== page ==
Perfect Fireworks: Rescue a disappointing set of pictures by combining them in software
Firework displays are challenging subjects, but you can rescue a disappointing set of pictures by combining them in software. Barney Britton shows you how.
Technique Explained: Create the perfect firework display
Software: Adobe Photoshop CS/2/3/4 or similar (layers support essential)
System requirements: Windows PC or Mac
Time to complete: 30 minutes
Firework shows are great fun, but they’re tricky to photograph.
With the exception of the biggest events, there aren’t normally that many fireworks exploding in the air at any given time.
It’s easy to get a series of acceptable images, but very difficult to get a single shot that captures the grandeur of the entire show. Also, exposure is complicated: should you expose for, the crowd in the foreground or for the fireworks?
Ideally, you would capture both elements on a single frame, but this is easier said than done.
I shot a fireworks show last year, and although I got decent images of the fireworks themselves and the crowd in the foreground, I didn’t manage to get the shot I wanted, with everything in it.
However, all is not lost, as on these pages I’ll show you how to combine several separate images, of both fireworks and a foreground element, to create a single dramatic image.
Shoot the images.
Here, I’ve taken a shot of the crowd and several shots of individual fireworks exploding in the sky.
A tripod is essential for all these images.
For the fireworks, a bulb exposure from the moment of the firework being released to the moment it explodes should give you good results with a little experimentation.
Shoot wide to make sure you get the entire burst in the frame as you can always crop later.
Once you’re back inside in the warm with your pictures, you need to prepare them.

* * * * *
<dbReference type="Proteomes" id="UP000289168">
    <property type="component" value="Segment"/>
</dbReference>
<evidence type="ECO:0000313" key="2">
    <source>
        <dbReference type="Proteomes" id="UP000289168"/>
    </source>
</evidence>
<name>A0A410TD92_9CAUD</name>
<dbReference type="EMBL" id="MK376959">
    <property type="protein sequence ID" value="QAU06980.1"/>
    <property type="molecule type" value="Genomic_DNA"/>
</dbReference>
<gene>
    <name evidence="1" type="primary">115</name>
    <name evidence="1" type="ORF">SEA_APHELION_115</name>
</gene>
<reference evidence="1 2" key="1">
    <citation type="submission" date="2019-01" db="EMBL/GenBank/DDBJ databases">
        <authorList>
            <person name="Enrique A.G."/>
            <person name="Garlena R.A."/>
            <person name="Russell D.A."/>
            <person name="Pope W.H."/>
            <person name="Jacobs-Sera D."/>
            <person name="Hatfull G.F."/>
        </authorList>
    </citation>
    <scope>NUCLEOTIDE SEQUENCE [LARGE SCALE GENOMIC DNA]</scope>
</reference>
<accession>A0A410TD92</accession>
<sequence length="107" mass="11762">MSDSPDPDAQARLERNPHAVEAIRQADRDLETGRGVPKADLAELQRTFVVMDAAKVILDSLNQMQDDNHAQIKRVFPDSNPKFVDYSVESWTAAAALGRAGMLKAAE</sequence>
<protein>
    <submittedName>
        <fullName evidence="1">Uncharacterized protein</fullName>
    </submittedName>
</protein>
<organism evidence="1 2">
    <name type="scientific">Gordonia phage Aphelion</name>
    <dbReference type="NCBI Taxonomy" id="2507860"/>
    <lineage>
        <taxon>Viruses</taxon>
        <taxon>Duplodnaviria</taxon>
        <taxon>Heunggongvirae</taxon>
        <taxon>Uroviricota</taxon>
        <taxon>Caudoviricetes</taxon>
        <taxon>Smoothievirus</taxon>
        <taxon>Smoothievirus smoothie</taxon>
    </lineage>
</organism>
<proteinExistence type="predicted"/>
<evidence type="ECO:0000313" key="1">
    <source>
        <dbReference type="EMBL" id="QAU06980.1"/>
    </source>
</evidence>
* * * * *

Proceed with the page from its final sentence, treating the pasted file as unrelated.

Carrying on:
First, crop the fireworks shots to get rid of any extra background.
Next, open the Levels tool (Ctrl+L).
Pull in the left-hand slider while holding down the Alt key to make sure that the remaining background to all the fireworks pictures is pure black.
My crowd scene is in the landscape format, so I’ve added extra ‘sky’ (Image>Canvas Size) at the top of the picture by extending the image vertically using a background colour of black.
Now we’re ready to overlay the firework bursts onto the background.
All you need to do is drag each image of fireworks onto the background layer using the Move tool (shortcut key: V).
For each image you drag onto the background, a new layer will be created.
Don’t worry about positioning the images yet.
You’ll notice that with the Layers blending mode set to Normal, your fireworks images overlap one another.
This is easily fixed.
Change the Blending Mode on each layer to Lighten and the black sky behind the fireworks will effectively become transparent, allowing each of the layers to show through.
Once this is done, you can manipulate each layer individually without masking any of the others.
Arrange the bursts of fireworks in the pattern that you want, and when you’ve finished flatten the image (Layer>Flatten Image) to get rid of all the separate layers.
Save the image, and then sit back and admire the results of your hard work.
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